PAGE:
The ramblings of an Eternal Student of Life     
. . . still studying and learning how to live
 
 
Tuesday, July 10, 2018
Current Affairs ...

I’m glad to read that the rescue of the boy’s soccer team (the Wild Boars) that became stranded in a flooded cave in Thailand was successful.

This is one of those slow-motion rescue stories that draws public attention now and then. Every so many years here in the USA, there is (or used to be) a mine incident where workers get trapped, and rescuers race against the clock to get them out alive. The drama of these situations is like catnip to the masses, and when it works and the rescue is successful (the more dangerous the better!), everyone feels a bit of a lift. Humankind shows that it can still come together when nature threatens one or a small group of its members, and we all feel better about our tribe. Perhaps a rescue incident helps us to forget for a few minutes about all the rotten things that we do to each other in the normal course of events.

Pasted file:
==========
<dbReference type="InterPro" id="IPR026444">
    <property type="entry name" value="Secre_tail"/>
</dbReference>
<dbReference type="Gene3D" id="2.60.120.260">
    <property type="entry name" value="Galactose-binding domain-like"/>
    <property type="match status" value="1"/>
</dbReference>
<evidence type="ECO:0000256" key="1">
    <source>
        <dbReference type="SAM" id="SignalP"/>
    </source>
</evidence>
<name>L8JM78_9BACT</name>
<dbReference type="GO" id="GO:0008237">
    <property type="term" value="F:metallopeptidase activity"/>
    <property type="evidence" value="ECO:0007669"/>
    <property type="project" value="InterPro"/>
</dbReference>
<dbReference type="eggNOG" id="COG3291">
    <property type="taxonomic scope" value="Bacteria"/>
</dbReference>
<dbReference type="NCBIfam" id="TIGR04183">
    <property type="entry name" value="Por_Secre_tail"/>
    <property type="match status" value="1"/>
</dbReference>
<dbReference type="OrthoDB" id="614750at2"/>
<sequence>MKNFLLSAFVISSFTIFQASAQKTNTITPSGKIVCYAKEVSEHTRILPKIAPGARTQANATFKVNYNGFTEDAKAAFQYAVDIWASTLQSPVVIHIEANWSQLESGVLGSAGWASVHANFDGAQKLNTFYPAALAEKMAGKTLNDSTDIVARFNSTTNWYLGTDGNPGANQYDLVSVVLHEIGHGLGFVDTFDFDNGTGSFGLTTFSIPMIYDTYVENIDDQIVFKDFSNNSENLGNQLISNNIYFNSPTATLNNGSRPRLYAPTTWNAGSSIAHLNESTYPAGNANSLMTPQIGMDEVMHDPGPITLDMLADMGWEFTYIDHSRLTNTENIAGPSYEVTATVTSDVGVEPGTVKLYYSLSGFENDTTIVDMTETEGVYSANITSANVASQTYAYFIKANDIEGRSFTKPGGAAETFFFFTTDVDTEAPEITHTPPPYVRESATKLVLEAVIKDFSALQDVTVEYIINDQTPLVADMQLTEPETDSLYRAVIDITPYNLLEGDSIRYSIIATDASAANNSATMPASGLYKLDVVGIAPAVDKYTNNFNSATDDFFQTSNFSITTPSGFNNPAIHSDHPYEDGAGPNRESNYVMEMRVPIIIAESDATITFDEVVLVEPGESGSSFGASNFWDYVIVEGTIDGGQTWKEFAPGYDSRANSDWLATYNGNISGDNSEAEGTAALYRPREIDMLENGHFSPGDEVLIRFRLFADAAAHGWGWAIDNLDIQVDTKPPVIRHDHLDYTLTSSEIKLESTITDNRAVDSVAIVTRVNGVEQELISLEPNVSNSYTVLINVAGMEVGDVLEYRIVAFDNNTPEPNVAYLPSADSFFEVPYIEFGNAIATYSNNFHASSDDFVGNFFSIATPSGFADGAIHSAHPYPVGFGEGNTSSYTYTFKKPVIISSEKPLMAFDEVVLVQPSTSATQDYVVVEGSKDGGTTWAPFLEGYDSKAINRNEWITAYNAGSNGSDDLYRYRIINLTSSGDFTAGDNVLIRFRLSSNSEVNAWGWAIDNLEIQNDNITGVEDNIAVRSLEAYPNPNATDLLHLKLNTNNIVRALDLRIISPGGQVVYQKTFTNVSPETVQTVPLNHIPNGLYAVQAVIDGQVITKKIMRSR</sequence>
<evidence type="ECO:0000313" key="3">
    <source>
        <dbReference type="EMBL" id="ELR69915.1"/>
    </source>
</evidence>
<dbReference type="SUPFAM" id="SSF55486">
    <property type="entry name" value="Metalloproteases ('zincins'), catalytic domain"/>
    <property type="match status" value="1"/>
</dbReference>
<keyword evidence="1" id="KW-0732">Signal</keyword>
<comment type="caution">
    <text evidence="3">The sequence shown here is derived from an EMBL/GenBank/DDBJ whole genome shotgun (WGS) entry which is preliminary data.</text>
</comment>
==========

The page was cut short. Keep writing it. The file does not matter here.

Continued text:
So, the public got what it wanted from the Tham Luang Cave rescue. Except that there was a bit of tragedy, one brave diver died in the effort. I didn’t see too many articles about the man, a Mr. Saman Gunan, in the US press; to read about him, you had to seek out the various tributes published in the British, Australian and New Zealand press.  »  continue reading …

◊   posted by Jim G @ 9:07 pm       Read Comment (1) / Leave a Comment
 
 
Saturday, July 7, 2018
Photo ...